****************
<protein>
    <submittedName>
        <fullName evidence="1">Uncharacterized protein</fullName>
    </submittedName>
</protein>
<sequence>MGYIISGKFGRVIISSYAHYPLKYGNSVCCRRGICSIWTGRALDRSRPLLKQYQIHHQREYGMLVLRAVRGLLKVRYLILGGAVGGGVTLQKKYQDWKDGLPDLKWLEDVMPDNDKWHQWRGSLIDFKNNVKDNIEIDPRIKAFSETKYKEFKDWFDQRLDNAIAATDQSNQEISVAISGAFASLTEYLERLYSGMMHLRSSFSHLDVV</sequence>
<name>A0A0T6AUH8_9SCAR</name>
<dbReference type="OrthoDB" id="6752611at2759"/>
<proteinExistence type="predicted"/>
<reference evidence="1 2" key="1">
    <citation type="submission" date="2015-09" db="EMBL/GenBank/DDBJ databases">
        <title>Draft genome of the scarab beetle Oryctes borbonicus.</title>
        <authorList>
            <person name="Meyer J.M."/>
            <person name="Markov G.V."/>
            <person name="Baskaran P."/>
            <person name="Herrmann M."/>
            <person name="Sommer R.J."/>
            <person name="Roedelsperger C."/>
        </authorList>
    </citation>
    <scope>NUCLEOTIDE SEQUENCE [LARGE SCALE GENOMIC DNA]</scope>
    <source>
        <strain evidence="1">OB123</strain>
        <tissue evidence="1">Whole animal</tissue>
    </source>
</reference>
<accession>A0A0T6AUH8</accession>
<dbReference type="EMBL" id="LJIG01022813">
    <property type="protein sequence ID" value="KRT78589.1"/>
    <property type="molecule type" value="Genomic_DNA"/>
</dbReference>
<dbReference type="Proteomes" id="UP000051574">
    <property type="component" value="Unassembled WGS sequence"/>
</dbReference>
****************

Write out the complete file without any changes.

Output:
<protein>
    <submittedName>
        <fullName evidence="1">Uncharacterized protein</fullName>
    </submittedName>
</protein>
<sequence>MGYIISGKFGRVIISSYAHYPLKYGNSVCCRRGICSIWTGRALDRSRPLLKQYQIHHQREYGMLVLRAVRGLLKVRYLILGGAVGGGVTLQKKYQDWKDGLPDLKWLEDVMPDNDKWHQWRGSLIDFKNNVKDNIEIDPRIKAFSETKYKEFKDWFDQRLDNAIAATDQSNQEISVAISGAFASLTEYLERLYSGMMHLRSSFSHLDVV</sequence>
<name>A0A0T6AUH8_9SCAR</name>
<dbReference type="OrthoDB" id="6752611at2759"/>
<proteinExistence type="predicted"/>
<reference evidence="1 2" key="1">
    <citation type="submission" date="2015-09" db="EMBL/GenBank/DDBJ databases">
        <title>Draft genome of the scarab beetle Oryctes borbonicus.</title>
        <authorList>
            <person name="Meyer J.M."/>
            <person name="Markov G.V."/>
            <person name="Baskaran P."/>
            <person name="Herrmann M."/>
            <person name="Sommer R.J."/>
            <person name="Roedelsperger C."/>
        </authorList>
    </citation>
    <scope>NUCLEOTIDE SEQUENCE [LARGE SCALE GENOMIC DNA]</scope>
    <source>
        <strain evidence="1">OB123</strain>
        <tissue evidence="1">Whole animal</tissue>
    </source>
</reference>
<accession>A0A0T6AUH8</accession>
<dbReference type="EMBL" id="LJIG01022813">
    <property type="protein sequence ID" value="KRT78589.1"/>
    <property type="molecule type" value="Genomic_DNA"/>
</dbReference>
<dbReference type="Proteomes" id="UP000051574">
    <property type="component" value="Unassembled WGS sequence"/>
</dbReference>